Over the past decade, we've followed the shifting fortunes of the North Carolina Dance Festival with a mixture of joy and concern. Its binary mission has been and remains laudable: to collect and showcase the strongest works by the strongest dance artists, and then to tour those showcases, distributing what should represent the state's best dance across the state itself.
With vagaries in funding, we've seen cities added, cut and added again to the annual tour schedule. We've watched as what began as a single evening of dance grew into a series of two- and three-night stands across the state, and celebrated as local artists have been invited to play increasing roles. At the same time we've publicly questioned, with good reason, a showcase format in which artists are limited to narrow 10- to 15-minute slots. We've also inquired into the ratio of established versus emergent artists featured.
The upcoming year heralds significant changes in the festival. Valerie Midgett, a teacher and modern dance choreographer widely respected for her own works and her longtime collaboration in the company X-Factor, will curate the touring concerts. Judging by the wildly variant work over the festival's two nights of adult choreography last weekend in Raleigh, Ms. Midgett will be called upon to restore selection standards that slipped badly during this year's edition.
We can praise several works that demonstrated superior achievement in artistic concept and execution. On both nights, Joe Westerlund's amusing digital hijacking of Ponchielli's La Gioconda would have upstaged or buried choreography and technique less robust than Carson Efird's sharp work with dancers Campbell McMillan and Kathryn Ullom in A Part, an elliptical tribute to shared sabotage.
Though Duane Cyrus' memoriam for Roger Bellamy, Swan, displayed sumptuous technique, its brevity suggested more a work still incomplete than the premiere indicated in the program. Similarly sinuous dancing by his sextet in Atmosphere for Missing You closed night one on a high note.
Saturday, Justin Tornow's doggedly decontextualized solo and couple interactions may have been too arid for some tastes, but I found the austerity, precision and fearless technique of the Charlotte-based company a necessary corrective for much of what transpired the night before. Undeniably, newcomer Rodger Belman's impassioned East Carolina University trio found the duende in the closing movements of his Fate. In what could almost be termed a dance theater version of La Ronde, all couples are threatened by a wheel that stays in perpetual motion—and what goes around, in terms of fidelity, inevitably comes around. These relationship permutations held our interest—though it had slipped in the middle passages following a striking opening to a cappella music by Carmina Pirhana. In the most disappointing of these, dancers repeatedly flirted with—but never fulfilled—the promise modern dance founder Loie Fuller once made with an extended strip of cloth.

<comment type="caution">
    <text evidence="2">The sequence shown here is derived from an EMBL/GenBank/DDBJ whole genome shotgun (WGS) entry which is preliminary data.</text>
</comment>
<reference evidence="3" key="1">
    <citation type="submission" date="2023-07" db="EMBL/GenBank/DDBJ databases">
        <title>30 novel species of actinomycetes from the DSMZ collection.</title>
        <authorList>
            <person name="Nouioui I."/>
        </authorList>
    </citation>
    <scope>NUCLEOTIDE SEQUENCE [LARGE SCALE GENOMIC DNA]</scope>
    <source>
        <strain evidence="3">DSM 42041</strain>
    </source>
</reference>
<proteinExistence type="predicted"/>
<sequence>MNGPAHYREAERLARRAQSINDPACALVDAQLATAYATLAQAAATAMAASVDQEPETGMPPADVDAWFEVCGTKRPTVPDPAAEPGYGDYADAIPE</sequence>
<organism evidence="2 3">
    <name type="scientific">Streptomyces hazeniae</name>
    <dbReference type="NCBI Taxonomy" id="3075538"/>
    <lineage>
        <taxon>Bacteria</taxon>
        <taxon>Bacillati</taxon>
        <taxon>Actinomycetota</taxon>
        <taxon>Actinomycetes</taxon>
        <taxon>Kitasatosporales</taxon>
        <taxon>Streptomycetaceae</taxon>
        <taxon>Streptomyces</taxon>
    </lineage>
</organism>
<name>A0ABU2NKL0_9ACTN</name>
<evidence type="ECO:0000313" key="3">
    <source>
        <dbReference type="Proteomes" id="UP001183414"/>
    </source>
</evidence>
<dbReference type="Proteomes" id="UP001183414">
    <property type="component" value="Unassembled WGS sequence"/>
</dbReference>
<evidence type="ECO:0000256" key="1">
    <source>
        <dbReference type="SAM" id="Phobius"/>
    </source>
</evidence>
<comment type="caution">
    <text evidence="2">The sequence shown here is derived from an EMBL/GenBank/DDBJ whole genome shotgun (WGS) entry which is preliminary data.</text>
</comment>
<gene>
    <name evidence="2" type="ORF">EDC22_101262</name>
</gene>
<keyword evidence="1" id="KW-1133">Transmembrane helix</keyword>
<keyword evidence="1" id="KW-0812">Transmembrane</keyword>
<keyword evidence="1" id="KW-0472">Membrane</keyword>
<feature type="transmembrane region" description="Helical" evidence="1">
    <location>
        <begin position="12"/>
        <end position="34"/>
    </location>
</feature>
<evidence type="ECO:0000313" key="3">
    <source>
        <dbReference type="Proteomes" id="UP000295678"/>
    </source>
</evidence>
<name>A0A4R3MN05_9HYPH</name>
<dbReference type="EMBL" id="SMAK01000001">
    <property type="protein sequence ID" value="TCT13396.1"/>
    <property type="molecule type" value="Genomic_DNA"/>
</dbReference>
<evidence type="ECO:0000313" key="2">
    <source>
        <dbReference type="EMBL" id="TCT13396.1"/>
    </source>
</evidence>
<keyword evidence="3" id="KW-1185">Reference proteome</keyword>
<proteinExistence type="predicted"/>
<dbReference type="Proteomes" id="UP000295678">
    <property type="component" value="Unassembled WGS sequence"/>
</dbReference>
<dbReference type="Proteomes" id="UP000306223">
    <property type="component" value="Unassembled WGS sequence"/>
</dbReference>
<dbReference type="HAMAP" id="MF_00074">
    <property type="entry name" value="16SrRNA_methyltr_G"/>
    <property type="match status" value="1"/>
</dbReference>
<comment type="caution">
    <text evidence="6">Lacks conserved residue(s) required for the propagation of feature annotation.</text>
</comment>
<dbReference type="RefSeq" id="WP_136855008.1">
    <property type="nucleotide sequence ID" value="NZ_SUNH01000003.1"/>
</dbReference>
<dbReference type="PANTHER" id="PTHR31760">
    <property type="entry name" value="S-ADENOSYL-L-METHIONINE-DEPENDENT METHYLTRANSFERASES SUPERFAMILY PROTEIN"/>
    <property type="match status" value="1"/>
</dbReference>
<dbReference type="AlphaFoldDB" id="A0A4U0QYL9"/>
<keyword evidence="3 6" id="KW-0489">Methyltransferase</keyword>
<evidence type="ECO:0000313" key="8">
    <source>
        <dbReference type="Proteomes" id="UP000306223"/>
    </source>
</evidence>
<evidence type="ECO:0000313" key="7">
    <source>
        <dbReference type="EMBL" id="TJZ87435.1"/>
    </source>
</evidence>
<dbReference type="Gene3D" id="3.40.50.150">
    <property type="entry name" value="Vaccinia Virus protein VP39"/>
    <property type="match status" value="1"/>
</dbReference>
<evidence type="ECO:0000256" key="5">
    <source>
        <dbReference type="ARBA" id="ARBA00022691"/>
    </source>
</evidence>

Both Jan Van Dyke and John Gamble's works Trinity: Episodes and excerpts from Winter Ashes contained dozens of small motifs that seemed to plateau as often as they actually built toward something. Still, these artists' at times impressive displays of choreographic brio and technical delight evinced traits not found in other works.
Though Cyrus' Swan and Van Dyke's Trinity were the third and fourth works on Friday night, they were the first ones in which we felt we were seeing dancers and choreographers actually capable of performing without some fundamental limitation in their development.
Amy Pierce's opener, La Siesta, was an embarrassing vacation video of a dance, one whose tropical sounds (by Ibrahim Ferrer) and seaside footage tried but failed to distract us from tepid choreography, tentative weight sharing, insufficient commitment and a striking lack of curiosity about exploring the dancers' kinespheres. This work's appearance in the concert calls into active question the curation that placed it there.
Similarly, the curation of local works must also be examined, after the presentation of Joan Nicholas-Walker's As Is Does. Usually, even the worst of works pose nothing more than a threat to the reputations of the artists involved. But Friday night's audience watched as As Is Does actually endangered the health and well-being of noted dancers Katie Baker, Jess Shell and Beth Wright. We watched in concern and suspense as a series of unsecured wooden planks slipped and slid across cinder blocks as performers lay, walked or jumped on and off of them. A plank fell on top of Wright as she rolled off of it to the floor. Baker nearly fell from an angled board that suddenly veered, without warning, across stage when she shifted her weight on it.
(For those requiring irony, these events happened while Sly and the Family Stone intoned "Que Sera, Sera; whatever will be, will be.")
Clearly, these dancers were not yet able to perform this insufficiently rehearsed work in a safe manner. Just as clearly, that work was not yet ready for public eyes. Yet a choreographer put her dancers at a substantial—and conceivably unacceptable—risk. The dancers, for their part, took on that ill-advised risk. And local curators, or their technical counterpart, actually saw the piece—we assume—in its benighted state, and still allowed it on a stage.
It shouldn't have been. Not in a student recital, and certainly not in a showcase devoted to the best in statewide dance. This disaster calls into question the standards—if any—that are being applied on an active basis in local curation.
We have several recommendations for the festival next year. Here's the first one: No choreographer, no matter how distinguished, should be allowed to present work sight unseen.
E-mail Byron at email@example.com.